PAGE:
Wednesday, February 23, 2011

Trip to Armstrong Millworks

Well it was time to go to Armstrong Millworks in Milford, Michigan and select the African Mahogany for the decking on the boat.  Good friend and Squirt Builder Art Atkinson volunteered to tag along and help me with selecting some great boards.

When Art was ready to re-saw his wood for the deck on his squirt he used his shop bandsaw to resaw his wood and he said that although his bandsaw did a good job, it was a painfully long task. I have basically the same bandsaw so I selected the easy way out and asked the guys at Armstrong's to resaw and sand the boards to the 5/16th thickness that I needed. Looking back, this was a great decision. The boards turned out great and now they are almost ready for installation. I will still need to run the edge on the jointer so I have one straight edge and then rip the boards to the correct width. Bottom line: Armstrong Millworks is highly recommended by me and others. I have been getting my wood supplies from them for years and they have always been great people to work with.

Dennis Armstrong

Adam is planning the rough wood
Adam and Dennis are resawing the 16' X 10" Mahogany
Art Atkinson lending a hand with the sanding
Ted Gauthier happy with wood grain

Tuesday, February 22, 2011

Sub Deck Milestone

 My big milestone this week was to epoxy the sub deck onto the top of the boat.  I used 1/4" Okoume Marine Plywood for the sub deck.  Once again my brother Gary came over and spent the entire day.  A very good friend Dave Pohl helped out for a good part of the afternoon.  We had a great system set up with one guy mixing epoxy and then spreading it out, drilling, countersinking the holes and then putting in the 3/4" silicon bronze screws.   Now that the entire sub deck has been installed, I will need to get the overhanging material trimmed flush with the edges so that the stainless steel bumper rails will fit properly along with the cabin areas so they will accept the trim molding.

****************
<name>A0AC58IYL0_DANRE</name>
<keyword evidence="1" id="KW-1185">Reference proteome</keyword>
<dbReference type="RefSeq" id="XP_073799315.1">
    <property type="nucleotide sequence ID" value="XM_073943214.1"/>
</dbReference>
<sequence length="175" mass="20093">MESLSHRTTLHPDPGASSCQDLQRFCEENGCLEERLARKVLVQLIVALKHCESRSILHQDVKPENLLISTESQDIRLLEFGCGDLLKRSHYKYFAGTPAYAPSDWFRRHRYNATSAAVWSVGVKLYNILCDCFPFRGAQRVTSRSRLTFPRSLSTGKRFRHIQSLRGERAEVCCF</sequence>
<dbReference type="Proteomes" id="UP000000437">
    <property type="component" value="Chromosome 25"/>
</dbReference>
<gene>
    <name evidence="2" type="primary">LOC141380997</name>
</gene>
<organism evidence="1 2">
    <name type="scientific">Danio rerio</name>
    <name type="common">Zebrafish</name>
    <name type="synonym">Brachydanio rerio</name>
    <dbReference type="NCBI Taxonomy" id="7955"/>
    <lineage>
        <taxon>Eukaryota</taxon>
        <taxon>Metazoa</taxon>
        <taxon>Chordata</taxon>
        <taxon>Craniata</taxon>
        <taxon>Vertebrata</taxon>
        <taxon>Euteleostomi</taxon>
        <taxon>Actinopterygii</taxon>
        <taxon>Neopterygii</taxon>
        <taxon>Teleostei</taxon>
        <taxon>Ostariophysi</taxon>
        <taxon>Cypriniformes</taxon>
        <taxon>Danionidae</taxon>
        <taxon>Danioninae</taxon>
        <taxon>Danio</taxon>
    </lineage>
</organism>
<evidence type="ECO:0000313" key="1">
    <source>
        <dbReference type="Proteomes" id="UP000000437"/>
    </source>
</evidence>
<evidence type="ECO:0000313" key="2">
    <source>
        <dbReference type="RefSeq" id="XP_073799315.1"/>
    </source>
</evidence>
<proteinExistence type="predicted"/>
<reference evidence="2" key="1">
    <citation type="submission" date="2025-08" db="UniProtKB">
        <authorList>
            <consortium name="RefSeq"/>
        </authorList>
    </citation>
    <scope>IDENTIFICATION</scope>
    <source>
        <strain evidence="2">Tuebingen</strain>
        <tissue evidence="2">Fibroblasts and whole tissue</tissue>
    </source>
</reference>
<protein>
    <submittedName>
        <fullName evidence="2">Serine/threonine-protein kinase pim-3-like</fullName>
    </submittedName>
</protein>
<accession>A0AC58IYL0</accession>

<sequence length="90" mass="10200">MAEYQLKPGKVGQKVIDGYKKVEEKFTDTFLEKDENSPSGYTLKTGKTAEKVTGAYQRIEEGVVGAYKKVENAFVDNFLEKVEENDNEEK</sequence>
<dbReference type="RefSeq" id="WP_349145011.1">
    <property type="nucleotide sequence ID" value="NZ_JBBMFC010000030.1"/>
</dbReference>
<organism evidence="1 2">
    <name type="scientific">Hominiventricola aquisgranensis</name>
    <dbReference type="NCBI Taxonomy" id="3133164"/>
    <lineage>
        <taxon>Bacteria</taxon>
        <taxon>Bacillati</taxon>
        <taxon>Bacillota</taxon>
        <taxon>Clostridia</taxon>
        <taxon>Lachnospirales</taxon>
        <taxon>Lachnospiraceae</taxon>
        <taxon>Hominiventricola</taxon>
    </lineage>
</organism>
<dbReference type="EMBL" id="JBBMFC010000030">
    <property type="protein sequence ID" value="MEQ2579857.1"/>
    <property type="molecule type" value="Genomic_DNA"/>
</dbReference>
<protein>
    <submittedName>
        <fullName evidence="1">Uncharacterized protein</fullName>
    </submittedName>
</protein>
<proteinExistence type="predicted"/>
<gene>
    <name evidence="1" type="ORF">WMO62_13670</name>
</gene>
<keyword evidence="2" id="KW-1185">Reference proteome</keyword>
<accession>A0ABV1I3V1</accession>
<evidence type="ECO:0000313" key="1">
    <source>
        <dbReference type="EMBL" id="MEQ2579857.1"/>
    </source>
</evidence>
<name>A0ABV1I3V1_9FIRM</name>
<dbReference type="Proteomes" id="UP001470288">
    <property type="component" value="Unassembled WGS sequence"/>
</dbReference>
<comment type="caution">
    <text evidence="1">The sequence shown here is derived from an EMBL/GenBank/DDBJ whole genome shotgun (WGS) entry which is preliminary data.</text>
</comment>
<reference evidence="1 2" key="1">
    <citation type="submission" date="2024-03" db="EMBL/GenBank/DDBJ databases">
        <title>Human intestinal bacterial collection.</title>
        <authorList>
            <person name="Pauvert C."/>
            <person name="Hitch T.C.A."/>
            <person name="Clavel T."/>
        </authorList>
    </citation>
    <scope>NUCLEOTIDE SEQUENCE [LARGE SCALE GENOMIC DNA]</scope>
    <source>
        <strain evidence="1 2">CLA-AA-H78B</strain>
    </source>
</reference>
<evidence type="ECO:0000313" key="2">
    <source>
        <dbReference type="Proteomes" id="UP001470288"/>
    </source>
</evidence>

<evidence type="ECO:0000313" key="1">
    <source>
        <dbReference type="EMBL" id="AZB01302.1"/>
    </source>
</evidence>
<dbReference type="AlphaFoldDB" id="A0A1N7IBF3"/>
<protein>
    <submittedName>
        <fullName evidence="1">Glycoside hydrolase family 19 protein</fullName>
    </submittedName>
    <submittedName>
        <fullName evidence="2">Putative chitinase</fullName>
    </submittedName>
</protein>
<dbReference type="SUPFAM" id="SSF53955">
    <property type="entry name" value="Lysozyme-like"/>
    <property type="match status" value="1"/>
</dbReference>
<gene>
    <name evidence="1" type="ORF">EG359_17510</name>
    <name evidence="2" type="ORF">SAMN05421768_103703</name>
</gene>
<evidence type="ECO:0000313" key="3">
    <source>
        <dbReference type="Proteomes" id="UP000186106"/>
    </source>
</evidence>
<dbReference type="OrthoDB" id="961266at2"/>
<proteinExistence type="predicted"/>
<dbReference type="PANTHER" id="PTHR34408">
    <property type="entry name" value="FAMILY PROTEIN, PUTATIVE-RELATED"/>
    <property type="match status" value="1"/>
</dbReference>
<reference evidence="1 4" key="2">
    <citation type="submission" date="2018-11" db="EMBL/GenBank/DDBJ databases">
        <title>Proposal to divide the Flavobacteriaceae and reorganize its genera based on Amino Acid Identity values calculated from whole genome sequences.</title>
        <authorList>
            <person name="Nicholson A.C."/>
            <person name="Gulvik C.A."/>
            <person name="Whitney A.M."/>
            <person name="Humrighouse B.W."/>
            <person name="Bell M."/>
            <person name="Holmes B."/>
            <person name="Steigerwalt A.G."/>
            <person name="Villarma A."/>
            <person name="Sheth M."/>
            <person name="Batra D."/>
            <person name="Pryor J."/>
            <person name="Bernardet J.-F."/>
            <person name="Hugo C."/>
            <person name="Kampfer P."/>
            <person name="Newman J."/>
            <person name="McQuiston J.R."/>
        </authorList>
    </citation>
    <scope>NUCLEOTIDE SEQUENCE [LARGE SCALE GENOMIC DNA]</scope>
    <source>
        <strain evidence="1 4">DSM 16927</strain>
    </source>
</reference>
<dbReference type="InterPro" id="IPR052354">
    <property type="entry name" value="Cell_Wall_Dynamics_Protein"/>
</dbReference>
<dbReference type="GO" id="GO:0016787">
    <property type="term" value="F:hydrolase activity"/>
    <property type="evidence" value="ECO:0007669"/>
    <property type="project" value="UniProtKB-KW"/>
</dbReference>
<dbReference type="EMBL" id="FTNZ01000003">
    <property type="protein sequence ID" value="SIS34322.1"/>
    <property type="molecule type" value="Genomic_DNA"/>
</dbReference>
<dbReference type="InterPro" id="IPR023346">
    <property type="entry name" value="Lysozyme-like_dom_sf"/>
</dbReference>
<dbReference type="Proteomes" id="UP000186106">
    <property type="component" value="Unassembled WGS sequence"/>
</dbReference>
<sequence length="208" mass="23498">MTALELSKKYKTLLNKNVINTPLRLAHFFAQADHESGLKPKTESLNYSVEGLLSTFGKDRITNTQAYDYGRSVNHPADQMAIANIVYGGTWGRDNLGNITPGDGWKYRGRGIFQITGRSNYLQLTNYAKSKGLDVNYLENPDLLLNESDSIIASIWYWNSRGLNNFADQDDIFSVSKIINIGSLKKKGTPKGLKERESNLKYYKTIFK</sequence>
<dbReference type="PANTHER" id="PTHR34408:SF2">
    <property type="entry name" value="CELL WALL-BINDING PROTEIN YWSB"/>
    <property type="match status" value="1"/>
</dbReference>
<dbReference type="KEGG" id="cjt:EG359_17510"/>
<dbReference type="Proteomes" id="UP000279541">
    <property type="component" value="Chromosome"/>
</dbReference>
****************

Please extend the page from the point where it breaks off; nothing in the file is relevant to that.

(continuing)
Monday, February 14, 2011

Making the Sub-Deck

I was able to get a lot done on the project this Saturday with the help of my brothers Joey and Gary.  They are always there when I need them.  Most of the winter I had been working alone on the boat and did not need their assistance but now it was time to start handling large sheets of 1/4 " marine plywood.  Sometimes when you have more people working on a project it does not mean that you will get things accomplished twice as fast but this time we were really able to make good use of everyone.  Yes, I could have done this part of the project by myself but it would most likely taken me several days and not near as much fun.

The large square wood blocks where used as a washers to support the screws so they would not pull through the plywood under stress.

On Sunday, I took everything apart and flipped the decking over.  Everything received a coat of epoxy.